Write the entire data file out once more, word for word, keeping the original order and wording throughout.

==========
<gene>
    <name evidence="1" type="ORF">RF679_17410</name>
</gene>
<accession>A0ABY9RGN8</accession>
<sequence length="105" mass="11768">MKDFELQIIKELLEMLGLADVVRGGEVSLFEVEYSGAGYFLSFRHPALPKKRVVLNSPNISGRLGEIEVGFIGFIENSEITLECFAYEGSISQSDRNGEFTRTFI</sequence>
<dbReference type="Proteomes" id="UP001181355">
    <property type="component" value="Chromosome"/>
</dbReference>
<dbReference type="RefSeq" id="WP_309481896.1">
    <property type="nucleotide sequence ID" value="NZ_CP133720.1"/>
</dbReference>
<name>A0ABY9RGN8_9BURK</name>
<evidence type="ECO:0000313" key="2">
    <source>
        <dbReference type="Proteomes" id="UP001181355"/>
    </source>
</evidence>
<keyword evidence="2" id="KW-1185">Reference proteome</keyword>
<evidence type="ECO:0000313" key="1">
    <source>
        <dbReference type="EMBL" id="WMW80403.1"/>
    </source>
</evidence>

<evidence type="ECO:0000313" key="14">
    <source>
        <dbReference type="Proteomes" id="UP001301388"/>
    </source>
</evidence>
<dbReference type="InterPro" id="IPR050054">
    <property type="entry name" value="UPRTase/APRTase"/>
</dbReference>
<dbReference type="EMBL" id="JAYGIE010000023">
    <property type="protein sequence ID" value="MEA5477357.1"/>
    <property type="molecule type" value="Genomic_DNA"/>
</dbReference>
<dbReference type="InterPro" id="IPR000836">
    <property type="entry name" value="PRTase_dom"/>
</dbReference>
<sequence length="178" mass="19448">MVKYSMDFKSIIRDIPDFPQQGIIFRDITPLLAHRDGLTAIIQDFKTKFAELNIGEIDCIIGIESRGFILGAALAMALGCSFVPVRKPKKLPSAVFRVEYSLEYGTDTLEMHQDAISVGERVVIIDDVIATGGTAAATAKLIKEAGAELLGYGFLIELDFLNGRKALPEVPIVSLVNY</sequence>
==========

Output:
<gene>
    <name evidence="1" type="ORF">RF679_17410</name>
</gene>
<accession>A0ABY9RGN8</accession>
<sequence length="105" mass="11768">MKDFELQIIKELLEMLGLADVVRGGEVSLFEVEYSGAGYFLSFRHPALPKKRVVLNSPNISGRLGEIEVGFIGFIENSEITLECFAYEGSISQSDRNGEFTRTFI</sequence>
<dbReference type="Proteomes" id="UP001181355">
    <property type="component" value="Chromosome"/>
</dbReference>
<dbReference type="RefSeq" id="WP_309481896.1">
    <property type="nucleotide sequence ID" value="NZ_CP133720.1"/>
</dbReference>
<name>A0ABY9RGN8_9BURK</name>
<evidence type="ECO:0000313" key="2">
    <source>
        <dbReference type="Proteomes" id="UP001181355"/>
    </source>
</evidence>
<keyword evidence="2" id="KW-1185">Reference proteome</keyword>
<evidence type="ECO:0000313" key="1">
    <source>
        <dbReference type="EMBL" id="WMW80403.1"/>
    </source>
</evidence>

<evidence type="ECO:0000313" key="14">
    <source>
        <dbReference type="Proteomes" id="UP001301388"/>
    </source>
</evidence>
<dbReference type="InterPro" id="IPR050054">
    <property type="entry name" value="UPRTase/APRTase"/>
</dbReference>
<dbReference type="EMBL" id="JAYGIE010000023">
    <property type="protein sequence ID" value="MEA5477357.1"/>
    <property type="molecule type" value="Genomic_DNA"/>
</dbReference>
<dbReference type="InterPro" id="IPR000836">
    <property type="entry name" value="PRTase_dom"/>
</dbReference>
<sequence length="178" mass="19448">MVKYSMDFKSIIRDIPDFPQQGIIFRDITPLLAHRDGLTAIIQDFKTKFAELNIGEIDCIIGIESRGFILGAALAMALGCSFVPVRKPKKLPSAVFRVEYSLEYGTDTLEMHQDAISVGERVVIIDDVIATGGTAAATAKLIKEAGAELLGYGFLIELDFLNGRKALPEVPIVSLVNY</sequence>